When choosing window treatments for your sunroom, you’ll need to consider both style and functionality. “Use roman shade-like products with natural materials like bamboo, cotton, or seagrass,” Bouz advises. And she says you should avoid products and finishes that fade easily or quickly. “Also, if the sunroom is large with many windows, consider an automated system.”

Ceiling fans

A celling fan functions the same way in your sunroom as it does in the rest of your home. In the summer, it can help keep you cool. In the winter, when you reverse the direction of the fan, it can help to circulate heat. However, don’t make the mistake of running the fan when you’re not in the sunroom. A ceiling fan cools your body temperature, but it doesn’t affect the temperature of the room. So, if you leave it running in your absence, you’re just wasting energy.


“If you’re choosing tile for your sunroom, you want to choose the right material, and there are a lot of similarities between ceramics and stone,” says Mercedes Austin of Mercury Mosaics. “Stone works to save energy by absorbing heat and releasing it slowly,” she explains.  “Ceramic tiles’ thermal mass greatly reduces the rate that they heat or cool down – used in homes this translates to gradual internal temperature changes, avoiding sharp changes.” And in turn, Austin explains this leads to more efficiency overall. “Furthermore, the life of tile versus other materials contributes to the longevity of a sunroom.”

Also, if you plan on having a lot of plants, Bouz recommends making sure the floor is suitable for humidity and water.

Other considerations

The right heating system is also important, and Bouz says this will ensure the climate is pleasant for both you and the plants – without pushing your heating bill upward. “Plants don’t like warm or cold air blown directly at them, whether the pot or the leaves,” she explains. “Also, think about the humidity – 60% humidity is excellent for most plants and people.”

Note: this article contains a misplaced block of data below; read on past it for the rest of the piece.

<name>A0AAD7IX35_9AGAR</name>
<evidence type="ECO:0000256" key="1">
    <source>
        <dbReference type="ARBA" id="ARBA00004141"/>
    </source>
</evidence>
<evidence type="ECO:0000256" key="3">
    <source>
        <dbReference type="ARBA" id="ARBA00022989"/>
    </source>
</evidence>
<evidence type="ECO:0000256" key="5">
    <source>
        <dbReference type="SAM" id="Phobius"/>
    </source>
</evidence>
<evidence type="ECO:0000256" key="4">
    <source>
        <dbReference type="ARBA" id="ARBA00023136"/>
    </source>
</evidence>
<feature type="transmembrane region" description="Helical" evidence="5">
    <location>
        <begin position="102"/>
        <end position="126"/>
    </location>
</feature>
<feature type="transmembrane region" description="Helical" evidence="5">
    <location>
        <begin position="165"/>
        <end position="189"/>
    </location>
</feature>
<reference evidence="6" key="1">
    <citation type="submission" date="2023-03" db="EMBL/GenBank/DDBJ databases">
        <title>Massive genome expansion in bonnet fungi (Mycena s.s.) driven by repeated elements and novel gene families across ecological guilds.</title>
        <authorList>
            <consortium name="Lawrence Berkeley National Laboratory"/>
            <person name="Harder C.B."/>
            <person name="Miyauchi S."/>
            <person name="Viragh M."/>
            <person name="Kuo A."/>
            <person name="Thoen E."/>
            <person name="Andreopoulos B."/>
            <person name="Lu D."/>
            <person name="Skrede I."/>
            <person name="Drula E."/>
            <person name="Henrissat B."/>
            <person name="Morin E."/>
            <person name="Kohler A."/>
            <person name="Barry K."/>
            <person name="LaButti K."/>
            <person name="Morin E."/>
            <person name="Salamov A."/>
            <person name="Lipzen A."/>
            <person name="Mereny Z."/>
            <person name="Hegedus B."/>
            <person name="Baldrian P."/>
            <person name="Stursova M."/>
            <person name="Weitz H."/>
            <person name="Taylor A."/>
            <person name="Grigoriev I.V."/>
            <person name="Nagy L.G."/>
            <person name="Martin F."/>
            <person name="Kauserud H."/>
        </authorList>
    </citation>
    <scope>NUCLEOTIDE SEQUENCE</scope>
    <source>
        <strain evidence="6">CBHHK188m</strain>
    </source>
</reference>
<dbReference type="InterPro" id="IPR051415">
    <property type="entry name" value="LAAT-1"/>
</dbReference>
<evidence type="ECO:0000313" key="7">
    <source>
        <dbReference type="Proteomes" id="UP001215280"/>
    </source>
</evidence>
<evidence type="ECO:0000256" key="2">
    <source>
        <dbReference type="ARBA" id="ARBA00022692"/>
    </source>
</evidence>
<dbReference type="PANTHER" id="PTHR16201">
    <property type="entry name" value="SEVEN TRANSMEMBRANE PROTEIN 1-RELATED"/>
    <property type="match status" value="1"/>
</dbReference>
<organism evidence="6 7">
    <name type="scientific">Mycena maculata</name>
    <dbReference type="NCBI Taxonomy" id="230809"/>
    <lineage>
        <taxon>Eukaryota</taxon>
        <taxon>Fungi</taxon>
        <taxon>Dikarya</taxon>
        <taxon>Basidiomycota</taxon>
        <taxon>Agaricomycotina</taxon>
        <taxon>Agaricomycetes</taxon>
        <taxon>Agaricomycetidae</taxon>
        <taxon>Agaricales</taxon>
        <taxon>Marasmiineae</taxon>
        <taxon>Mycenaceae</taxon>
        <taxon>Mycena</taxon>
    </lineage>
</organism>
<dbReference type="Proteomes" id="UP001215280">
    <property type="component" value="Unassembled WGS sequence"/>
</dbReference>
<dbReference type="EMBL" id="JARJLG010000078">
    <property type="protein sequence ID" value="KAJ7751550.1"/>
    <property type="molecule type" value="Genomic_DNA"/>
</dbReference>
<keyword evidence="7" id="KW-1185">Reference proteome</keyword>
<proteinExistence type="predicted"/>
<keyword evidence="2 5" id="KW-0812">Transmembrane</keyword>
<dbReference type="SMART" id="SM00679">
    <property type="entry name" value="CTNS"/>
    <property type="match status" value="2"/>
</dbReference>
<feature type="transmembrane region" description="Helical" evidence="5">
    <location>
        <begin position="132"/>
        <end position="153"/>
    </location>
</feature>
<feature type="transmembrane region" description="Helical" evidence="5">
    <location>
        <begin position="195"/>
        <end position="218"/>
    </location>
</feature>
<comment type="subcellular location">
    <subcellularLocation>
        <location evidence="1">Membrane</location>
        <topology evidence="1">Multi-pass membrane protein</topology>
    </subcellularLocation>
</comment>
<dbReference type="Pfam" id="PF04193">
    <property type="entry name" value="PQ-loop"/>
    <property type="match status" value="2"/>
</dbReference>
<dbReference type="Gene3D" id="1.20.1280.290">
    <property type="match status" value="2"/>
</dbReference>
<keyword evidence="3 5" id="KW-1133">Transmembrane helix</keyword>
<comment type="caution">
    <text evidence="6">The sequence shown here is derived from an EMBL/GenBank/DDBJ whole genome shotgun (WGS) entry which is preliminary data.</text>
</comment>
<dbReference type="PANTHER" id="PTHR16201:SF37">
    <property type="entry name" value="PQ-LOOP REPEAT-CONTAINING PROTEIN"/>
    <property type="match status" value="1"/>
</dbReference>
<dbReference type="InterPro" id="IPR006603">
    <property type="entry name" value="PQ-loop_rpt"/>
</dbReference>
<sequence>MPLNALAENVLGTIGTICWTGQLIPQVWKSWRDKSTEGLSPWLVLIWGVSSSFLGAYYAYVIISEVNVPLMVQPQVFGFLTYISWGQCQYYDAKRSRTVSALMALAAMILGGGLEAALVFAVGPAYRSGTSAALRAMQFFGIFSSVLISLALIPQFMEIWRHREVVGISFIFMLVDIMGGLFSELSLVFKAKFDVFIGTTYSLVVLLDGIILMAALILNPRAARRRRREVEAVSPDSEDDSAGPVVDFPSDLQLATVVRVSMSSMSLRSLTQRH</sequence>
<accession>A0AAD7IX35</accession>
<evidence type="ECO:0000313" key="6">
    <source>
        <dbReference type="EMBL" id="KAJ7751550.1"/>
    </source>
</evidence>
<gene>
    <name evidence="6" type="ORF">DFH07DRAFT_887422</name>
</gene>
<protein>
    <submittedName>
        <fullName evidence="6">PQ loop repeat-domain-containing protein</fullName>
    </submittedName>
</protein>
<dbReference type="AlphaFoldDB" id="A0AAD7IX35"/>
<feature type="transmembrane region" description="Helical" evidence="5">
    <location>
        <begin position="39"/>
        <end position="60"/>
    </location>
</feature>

Texans may like the idea of a glass roof or skylight to view the beautiful sky. However, Bouz says you need to consider how much debris from your trees will fall on the roof. “Finding out how the glass roof is going to be cleaned in the planning stage will ensure a design that won’t be a burden to keep beautiful.”

Bouz also recommends planning your sitting area first. “Whether lounging, sitting, or dining, identify the best furniture arrangement that serves your functions, and then plan your lighting – general, ambient, and task lighting – then the location and groupings of plants. For example, if you have a glass roof, she says you’ll be using floor lamps and/or sconces.

“If you want this sunroom to be your sanctuary and a place for rejuvenation, integrate sounds from nature: birds, gentle wind, insects, etc,” Bouz says. Scents are also important.  “Use diffusers with natural oils and incense sticks to infuse your favorite aroma; sound and smell will take your experience to a whole new level.”


Terri Williams is a freelance journalist with bylines at The Economist, USA Today, Yahoo, the Houston Chronicle, and U.S. News & World Report. Connect with her on Twitter or LinkedIn.